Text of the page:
Mass of marsh violets to be planted in Shropshire Hills to boost rare butterfly

The National Trust is adding a splash of purple to Shropshire’s “blue remembered hills” as it plants thousands of violets to help a rare butterfly.

The charity and volunteers are starting the mass planting of 20,000 marsh violets across the Shropshire Hills this spring, providing the favourite food source for caterpillars of the small pearl-bordered fritillary butterfly.

It is hoped the clumps of flowers, with 50 plants each put into 400 separate patches measuring 1m by 1m, will help to attract more of the butterflies, which have undergone severe declines in England.

The planting scheme is a part of the “stepping stones project” to connect up habitats across the landscape in the Shropshire Hills, immortalised as the “blue remembered hills”, in AE Houseman’s A Shropshire Lad.

Funding of £270,000 from government agency Natural England’s species recovery fund is being used to support the planting and other work to support rare wildlife including willow tits, hazel dormice and otters, as part of the project.

The first clumps of marsh violets are being planted out this spring, with the rest to follow in the autumn.

Small pearl bordered fritillary resting on a thistle
Small pearl-bordered fritillary butterflies have undergone declines in England (Stephen Lewis/PA)

Planting is taking place close to where small pearl-bordered fritillaries have been spotted, but there are too few violets for the caterpillars to feed on, the National Trust said.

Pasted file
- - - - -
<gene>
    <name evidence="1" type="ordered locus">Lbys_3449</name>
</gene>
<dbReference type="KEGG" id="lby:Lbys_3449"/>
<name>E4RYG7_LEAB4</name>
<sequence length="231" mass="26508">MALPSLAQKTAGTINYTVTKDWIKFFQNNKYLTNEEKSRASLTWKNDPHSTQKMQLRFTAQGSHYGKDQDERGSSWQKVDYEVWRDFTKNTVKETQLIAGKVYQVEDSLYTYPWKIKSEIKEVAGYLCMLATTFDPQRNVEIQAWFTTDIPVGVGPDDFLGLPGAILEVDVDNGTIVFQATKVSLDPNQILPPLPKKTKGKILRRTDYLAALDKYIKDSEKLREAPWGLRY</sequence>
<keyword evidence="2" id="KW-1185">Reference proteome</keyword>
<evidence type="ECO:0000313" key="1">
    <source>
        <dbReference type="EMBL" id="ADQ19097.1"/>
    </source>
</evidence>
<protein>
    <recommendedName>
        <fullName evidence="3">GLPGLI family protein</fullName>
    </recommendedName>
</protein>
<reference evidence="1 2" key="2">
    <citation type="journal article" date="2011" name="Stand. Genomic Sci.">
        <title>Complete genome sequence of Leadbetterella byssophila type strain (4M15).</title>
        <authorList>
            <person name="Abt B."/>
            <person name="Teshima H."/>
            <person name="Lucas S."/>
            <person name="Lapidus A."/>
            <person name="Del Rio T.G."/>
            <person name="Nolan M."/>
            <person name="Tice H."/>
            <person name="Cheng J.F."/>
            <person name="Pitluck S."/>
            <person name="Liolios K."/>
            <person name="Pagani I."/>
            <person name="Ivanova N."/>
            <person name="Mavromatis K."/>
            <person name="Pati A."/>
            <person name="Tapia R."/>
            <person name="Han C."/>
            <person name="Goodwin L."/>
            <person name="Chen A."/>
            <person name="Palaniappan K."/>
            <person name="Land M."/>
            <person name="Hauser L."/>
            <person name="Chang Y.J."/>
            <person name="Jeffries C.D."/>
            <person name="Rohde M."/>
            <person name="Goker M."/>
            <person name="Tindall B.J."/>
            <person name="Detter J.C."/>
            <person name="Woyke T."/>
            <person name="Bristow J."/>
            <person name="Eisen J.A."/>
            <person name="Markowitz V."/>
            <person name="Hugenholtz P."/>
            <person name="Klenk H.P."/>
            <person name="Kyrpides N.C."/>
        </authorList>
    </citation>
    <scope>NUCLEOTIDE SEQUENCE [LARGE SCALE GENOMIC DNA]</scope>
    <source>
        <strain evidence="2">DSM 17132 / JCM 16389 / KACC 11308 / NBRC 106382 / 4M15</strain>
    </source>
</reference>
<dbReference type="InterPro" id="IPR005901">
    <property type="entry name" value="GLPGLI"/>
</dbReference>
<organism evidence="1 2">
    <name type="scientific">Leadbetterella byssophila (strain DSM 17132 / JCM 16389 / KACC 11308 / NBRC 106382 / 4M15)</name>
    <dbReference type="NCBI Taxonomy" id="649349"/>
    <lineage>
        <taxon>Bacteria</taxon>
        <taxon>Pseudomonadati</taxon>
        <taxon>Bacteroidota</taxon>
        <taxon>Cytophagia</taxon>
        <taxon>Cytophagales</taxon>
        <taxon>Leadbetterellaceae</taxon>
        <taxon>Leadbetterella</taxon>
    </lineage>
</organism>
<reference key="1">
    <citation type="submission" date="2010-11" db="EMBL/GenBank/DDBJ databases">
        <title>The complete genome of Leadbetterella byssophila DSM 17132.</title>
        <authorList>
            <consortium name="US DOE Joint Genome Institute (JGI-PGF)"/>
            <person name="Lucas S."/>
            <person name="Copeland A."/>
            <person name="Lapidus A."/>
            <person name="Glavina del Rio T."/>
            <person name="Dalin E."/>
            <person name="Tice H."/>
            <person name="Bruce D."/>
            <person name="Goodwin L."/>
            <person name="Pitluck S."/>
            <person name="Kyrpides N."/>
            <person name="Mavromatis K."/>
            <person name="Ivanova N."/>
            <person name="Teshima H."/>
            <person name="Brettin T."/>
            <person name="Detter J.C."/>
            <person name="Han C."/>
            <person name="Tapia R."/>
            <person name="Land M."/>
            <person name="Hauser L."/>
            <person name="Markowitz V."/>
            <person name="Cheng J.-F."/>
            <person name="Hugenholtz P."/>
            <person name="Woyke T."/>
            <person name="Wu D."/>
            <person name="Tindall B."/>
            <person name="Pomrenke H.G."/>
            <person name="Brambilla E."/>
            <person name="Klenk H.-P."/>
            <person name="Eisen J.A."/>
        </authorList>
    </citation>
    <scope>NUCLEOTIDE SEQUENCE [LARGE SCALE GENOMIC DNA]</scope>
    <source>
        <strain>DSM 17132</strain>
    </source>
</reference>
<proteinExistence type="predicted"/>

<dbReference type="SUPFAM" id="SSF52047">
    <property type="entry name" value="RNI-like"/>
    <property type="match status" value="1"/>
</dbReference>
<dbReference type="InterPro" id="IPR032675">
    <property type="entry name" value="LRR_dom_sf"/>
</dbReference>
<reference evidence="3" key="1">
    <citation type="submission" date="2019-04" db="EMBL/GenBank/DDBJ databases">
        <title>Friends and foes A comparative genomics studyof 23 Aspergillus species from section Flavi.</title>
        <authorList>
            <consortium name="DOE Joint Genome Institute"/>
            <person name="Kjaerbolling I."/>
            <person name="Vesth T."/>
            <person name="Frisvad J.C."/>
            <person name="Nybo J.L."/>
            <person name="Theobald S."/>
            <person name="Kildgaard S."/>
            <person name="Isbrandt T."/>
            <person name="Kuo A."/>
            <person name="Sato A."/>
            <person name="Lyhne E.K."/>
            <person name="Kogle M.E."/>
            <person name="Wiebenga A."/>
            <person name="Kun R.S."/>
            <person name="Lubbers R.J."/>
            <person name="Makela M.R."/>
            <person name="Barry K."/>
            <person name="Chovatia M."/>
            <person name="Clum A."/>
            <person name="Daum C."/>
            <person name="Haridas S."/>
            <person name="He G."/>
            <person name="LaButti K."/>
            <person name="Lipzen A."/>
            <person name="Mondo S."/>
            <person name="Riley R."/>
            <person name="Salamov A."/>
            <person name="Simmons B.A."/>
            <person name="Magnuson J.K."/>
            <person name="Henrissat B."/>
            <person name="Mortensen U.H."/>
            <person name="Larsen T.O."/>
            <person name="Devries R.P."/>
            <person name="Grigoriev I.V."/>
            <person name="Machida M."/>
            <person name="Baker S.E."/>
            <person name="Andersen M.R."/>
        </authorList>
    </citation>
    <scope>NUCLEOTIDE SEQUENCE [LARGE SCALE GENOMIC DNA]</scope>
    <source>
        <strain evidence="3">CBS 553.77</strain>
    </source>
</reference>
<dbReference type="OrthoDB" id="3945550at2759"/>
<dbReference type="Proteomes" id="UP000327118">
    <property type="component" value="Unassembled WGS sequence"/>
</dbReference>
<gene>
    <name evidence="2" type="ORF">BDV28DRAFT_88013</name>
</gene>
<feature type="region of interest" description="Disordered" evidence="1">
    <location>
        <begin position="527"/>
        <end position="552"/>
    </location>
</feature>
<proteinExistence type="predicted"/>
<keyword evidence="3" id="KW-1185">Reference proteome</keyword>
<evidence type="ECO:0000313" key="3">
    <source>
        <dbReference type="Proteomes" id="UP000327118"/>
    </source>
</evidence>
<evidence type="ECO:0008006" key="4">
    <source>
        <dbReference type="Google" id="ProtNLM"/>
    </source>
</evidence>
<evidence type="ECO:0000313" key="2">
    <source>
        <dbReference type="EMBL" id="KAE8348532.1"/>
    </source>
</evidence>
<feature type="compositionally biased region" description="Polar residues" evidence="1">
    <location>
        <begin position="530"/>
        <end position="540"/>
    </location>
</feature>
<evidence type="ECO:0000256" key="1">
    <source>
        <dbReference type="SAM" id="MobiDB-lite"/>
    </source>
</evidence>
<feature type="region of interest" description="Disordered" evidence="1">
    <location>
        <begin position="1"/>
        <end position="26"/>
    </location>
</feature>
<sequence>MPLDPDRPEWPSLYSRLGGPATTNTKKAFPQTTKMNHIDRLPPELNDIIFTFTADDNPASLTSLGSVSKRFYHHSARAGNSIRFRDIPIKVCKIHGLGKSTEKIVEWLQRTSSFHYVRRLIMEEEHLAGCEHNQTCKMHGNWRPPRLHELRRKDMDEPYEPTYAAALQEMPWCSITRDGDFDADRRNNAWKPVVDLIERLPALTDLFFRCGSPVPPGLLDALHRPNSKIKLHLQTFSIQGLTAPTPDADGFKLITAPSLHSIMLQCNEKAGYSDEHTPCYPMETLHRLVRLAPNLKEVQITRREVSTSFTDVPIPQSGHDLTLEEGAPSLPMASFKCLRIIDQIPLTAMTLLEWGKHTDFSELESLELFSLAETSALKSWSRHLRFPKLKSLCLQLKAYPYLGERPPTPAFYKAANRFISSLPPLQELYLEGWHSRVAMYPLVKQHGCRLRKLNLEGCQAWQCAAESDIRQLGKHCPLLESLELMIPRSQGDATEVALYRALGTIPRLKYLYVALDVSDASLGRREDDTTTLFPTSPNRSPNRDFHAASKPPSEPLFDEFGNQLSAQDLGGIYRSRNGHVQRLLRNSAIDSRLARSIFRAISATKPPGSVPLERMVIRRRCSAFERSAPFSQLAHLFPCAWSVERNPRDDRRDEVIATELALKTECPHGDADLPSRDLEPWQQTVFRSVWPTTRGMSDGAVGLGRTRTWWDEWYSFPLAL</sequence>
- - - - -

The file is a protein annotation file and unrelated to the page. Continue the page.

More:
The charity hopes that in these wetter areas, favoured by the marsh violets, ramping up the numbers of the plants and improving the rush pastures for the adult butterflies will help the rare insects thrive.

Last year, locations of existing wild marsh violet populations were surveyed, with cuttings taken and propagated at a local wildflower seed and plant nursery, the Trust said – with sourcing and planting locally key to the project.

Volunteers also helped cut back rushes and bracken to open up the wetland areas where the violets are being planted.

Caroline Uff, an ecological consultant to the National Trust, said new areas could start to be recolonised by the butterflies within a couple of years.

“Currently, these striking butterflies are hanging on in fragmented colonies.

A hand holds a small marsh violet above the boggy ground where other plugs have been planted
The marsh violets are being planted to attract small pearl-bordered fritillaries (National Trust/PA)

“Through this new mass planting and habitat restoration the plan is to give these butterflies the space to move and flourish,” she said.

Charlie Bell, stepping stones project manager for the National Trust said: “Marsh violet propagation and planting of this scale and ambition has never been attempted in the UK before.

“We are hugely grateful to our volunteers who are so enthusiastically taking up the challenge to not only help in the mass planting but also with future surveys to track the success of the work.

“The pearl-bordered fritillary is one of the four species we’re particularly focused on helping through our stepping stones species recovery project.”

A hazel dormouse being held in a hand
The project is also helping rare hazel dormice (National Trust/PA)

The National Trust is working with Shropshire Wildlife Trust, Natural England and the Shropshire Hills National Landscape Partnership, along with various landowners, for the landscape-scale stepping stones project.

The National Trust is working closely with Shropshire Wildlife Trust, Natural England and the Shropshire Hills National Landscape Partnership, along with various landowners.

Caroline Bulman, head of ecology at Butterfly Conservation, said: “Work like this from the National Trust is highly valuable in securing the future for the small pearl-bordered fritillary, which was once very widespread but has declined rapidly in recent decades, with a worrying 91% decrease in its distribution in England since 1982.”